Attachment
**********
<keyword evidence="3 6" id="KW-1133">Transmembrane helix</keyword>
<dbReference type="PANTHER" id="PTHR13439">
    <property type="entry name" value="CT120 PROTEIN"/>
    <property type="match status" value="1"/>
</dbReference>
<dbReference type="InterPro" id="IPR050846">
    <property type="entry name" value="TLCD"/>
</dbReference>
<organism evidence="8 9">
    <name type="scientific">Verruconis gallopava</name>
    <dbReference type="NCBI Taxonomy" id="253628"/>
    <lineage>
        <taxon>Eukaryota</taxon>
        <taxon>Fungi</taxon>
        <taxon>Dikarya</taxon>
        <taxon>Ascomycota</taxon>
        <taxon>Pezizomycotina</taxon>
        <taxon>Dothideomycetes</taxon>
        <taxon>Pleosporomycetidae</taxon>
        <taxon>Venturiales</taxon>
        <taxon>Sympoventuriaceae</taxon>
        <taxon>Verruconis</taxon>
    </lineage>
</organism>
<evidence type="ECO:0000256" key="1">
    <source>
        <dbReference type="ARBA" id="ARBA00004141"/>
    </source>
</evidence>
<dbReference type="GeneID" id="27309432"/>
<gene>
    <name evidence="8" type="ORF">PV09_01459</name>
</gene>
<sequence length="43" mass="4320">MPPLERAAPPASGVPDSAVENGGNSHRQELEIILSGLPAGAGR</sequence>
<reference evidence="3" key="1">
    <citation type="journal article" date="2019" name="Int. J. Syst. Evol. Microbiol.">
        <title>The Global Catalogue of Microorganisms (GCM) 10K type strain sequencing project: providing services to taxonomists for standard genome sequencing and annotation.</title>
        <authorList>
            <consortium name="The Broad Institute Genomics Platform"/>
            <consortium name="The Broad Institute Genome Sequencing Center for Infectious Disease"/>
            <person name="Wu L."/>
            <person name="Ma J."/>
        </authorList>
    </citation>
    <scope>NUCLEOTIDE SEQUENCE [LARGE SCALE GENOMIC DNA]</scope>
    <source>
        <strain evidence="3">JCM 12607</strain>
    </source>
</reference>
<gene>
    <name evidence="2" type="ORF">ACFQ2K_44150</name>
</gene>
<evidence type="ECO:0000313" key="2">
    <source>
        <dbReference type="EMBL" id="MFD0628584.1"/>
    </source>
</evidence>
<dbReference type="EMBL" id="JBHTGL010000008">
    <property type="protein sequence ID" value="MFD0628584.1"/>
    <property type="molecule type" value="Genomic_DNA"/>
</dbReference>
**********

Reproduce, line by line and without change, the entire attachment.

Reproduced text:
<keyword evidence="3 6" id="KW-1133">Transmembrane helix</keyword>
<dbReference type="PANTHER" id="PTHR13439">
    <property type="entry name" value="CT120 PROTEIN"/>
    <property type="match status" value="1"/>
</dbReference>
<dbReference type="InterPro" id="IPR050846">
    <property type="entry name" value="TLCD"/>
</dbReference>
<organism evidence="8 9">
    <name type="scientific">Verruconis gallopava</name>
    <dbReference type="NCBI Taxonomy" id="253628"/>
    <lineage>
        <taxon>Eukaryota</taxon>
        <taxon>Fungi</taxon>
        <taxon>Dikarya</taxon>
        <taxon>Ascomycota</taxon>
        <taxon>Pezizomycotina</taxon>
        <taxon>Dothideomycetes</taxon>
        <taxon>Pleosporomycetidae</taxon>
        <taxon>Venturiales</taxon>
        <taxon>Sympoventuriaceae</taxon>
        <taxon>Verruconis</taxon>
    </lineage>
</organism>
<evidence type="ECO:0000256" key="1">
    <source>
        <dbReference type="ARBA" id="ARBA00004141"/>
    </source>
</evidence>
<dbReference type="GeneID" id="27309432"/>
<gene>
    <name evidence="8" type="ORF">PV09_01459</name>
</gene>
<sequence length="43" mass="4320">MPPLERAAPPASGVPDSAVENGGNSHRQELEIILSGLPAGAGR</sequence>
<reference evidence="3" key="1">
    <citation type="journal article" date="2019" name="Int. J. Syst. Evol. Microbiol.">
        <title>The Global Catalogue of Microorganisms (GCM) 10K type strain sequencing project: providing services to taxonomists for standard genome sequencing and annotation.</title>
        <authorList>
            <consortium name="The Broad Institute Genomics Platform"/>
            <consortium name="The Broad Institute Genome Sequencing Center for Infectious Disease"/>
            <person name="Wu L."/>
            <person name="Ma J."/>
        </authorList>
    </citation>
    <scope>NUCLEOTIDE SEQUENCE [LARGE SCALE GENOMIC DNA]</scope>
    <source>
        <strain evidence="3">JCM 12607</strain>
    </source>
</reference>
<gene>
    <name evidence="2" type="ORF">ACFQ2K_44150</name>
</gene>
<evidence type="ECO:0000313" key="2">
    <source>
        <dbReference type="EMBL" id="MFD0628584.1"/>
    </source>
</evidence>
<dbReference type="EMBL" id="JBHTGL010000008">
    <property type="protein sequence ID" value="MFD0628584.1"/>
    <property type="molecule type" value="Genomic_DNA"/>
</dbReference>